The teaching of the Buddha is called Dharma.
Four "seals" caracterize this Dharma:
All compounded phenomena are impermanent
All coumpounded phenomena are substanceless
All coumpouned phenomena are suffering
Nirvana (Enlightenment) is Peace.
The Buddha also claimed that he was not promoting any dogmatic opinion and that he was solely teaching about suffering, the origin of suffering, the removal of suffering and about the path allowing the exctinction of suffering. These four topics correspond to The Buddha first teaching, called "The Four Noble Truths".
Due to the non-recognition of these Four Noble Truths, and gripped by greed, anger and ignorance, the beings are carried away in an endless circling in the wheel of existence, from lifetime to lifetime.
The Buddha said: "Not committing any fault, excellently practicing the vertue, fully mastering one's own mind, that is the teaching of the Enlightened One."
Through His teaching, He urges us : "In this lifetime, if you torment or harm others, then in the future the resulting negative karma will harm you ; therefore, abandon the non-vertues as much as possible. Moreover, accomplish the welfare of others in this very lifetime as that is the supreme means to accomplish your own welfare in the future." Such is the Buddha-Dharma, the teaching that enlightens.
Those who adhere to it, who support it and develop it are called "buddhists".
During the centuries that followed the passing of the Buddha, several schools emerged, that underlined certain aspects of His teaching, favouring certain interpretations and adapting to the cultures of the countries in which the Dharma was spreading.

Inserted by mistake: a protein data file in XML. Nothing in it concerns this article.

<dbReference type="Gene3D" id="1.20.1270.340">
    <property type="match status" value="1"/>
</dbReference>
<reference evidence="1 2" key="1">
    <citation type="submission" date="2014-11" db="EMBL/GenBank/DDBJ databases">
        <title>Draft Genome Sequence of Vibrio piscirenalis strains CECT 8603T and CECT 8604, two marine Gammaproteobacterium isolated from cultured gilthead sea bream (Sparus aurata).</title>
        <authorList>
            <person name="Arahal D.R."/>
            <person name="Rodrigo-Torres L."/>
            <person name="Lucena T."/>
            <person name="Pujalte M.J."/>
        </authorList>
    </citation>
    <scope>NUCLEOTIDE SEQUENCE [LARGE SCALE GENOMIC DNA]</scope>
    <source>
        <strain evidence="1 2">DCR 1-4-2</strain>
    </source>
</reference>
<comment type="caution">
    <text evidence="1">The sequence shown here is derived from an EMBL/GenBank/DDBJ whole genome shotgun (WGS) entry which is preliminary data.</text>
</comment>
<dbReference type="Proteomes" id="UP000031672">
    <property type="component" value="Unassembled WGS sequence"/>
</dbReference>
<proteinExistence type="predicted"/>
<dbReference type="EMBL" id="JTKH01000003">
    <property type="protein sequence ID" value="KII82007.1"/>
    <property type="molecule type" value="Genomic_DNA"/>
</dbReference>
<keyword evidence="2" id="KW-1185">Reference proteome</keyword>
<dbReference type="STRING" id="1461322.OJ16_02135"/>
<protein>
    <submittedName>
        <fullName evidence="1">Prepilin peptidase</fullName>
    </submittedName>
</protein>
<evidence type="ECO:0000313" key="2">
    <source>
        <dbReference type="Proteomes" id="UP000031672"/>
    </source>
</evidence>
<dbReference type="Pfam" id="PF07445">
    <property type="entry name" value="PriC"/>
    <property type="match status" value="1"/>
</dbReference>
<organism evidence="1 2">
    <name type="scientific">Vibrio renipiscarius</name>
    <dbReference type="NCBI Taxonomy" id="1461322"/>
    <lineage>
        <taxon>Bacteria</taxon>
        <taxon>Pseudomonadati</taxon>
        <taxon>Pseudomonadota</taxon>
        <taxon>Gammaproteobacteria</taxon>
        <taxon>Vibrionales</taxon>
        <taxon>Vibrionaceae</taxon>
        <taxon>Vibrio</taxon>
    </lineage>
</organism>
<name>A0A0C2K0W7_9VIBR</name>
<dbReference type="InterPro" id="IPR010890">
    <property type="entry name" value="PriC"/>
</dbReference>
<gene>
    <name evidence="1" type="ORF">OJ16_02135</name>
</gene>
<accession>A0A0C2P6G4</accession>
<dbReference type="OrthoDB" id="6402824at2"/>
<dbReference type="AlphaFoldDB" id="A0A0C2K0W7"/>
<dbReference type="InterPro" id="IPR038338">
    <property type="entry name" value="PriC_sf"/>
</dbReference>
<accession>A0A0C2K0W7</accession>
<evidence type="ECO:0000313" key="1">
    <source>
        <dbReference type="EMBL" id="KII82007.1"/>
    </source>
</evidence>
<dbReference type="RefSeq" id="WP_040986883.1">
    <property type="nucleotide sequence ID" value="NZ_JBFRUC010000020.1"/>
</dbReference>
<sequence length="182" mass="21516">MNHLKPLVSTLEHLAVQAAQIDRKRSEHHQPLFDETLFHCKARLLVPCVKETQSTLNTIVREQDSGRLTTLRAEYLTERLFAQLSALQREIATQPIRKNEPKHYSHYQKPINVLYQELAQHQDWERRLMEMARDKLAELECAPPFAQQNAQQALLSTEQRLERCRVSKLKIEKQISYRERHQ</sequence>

Nowadays, there are three great "trends":
Theravada buddhism, practiced in Sri Lanka, Thaïland, Cambodia...
Mahayana buddhism (or "The Great Vehicle"), practiced in China, Japan, Korea...
Vajrayana buddhism (or "The AdamantineVehicle"), particularly practiced in Himalayan countries, such as Tibet, Nepal, Bhutan...).
According to Vajrayana, the Bhagavan Buddha gave three cycles of teaching in order to enable all of the beings to escape the immeasurable number of sufferings of samsara, to set them in an unchanging and constant happiness: Perfect Buddhahood.
Many have reached liberation by practicing the teachings of the Buddha. Moreover, by practicing them assiduously, those beings in turn engage themselves for the liberation of future generations.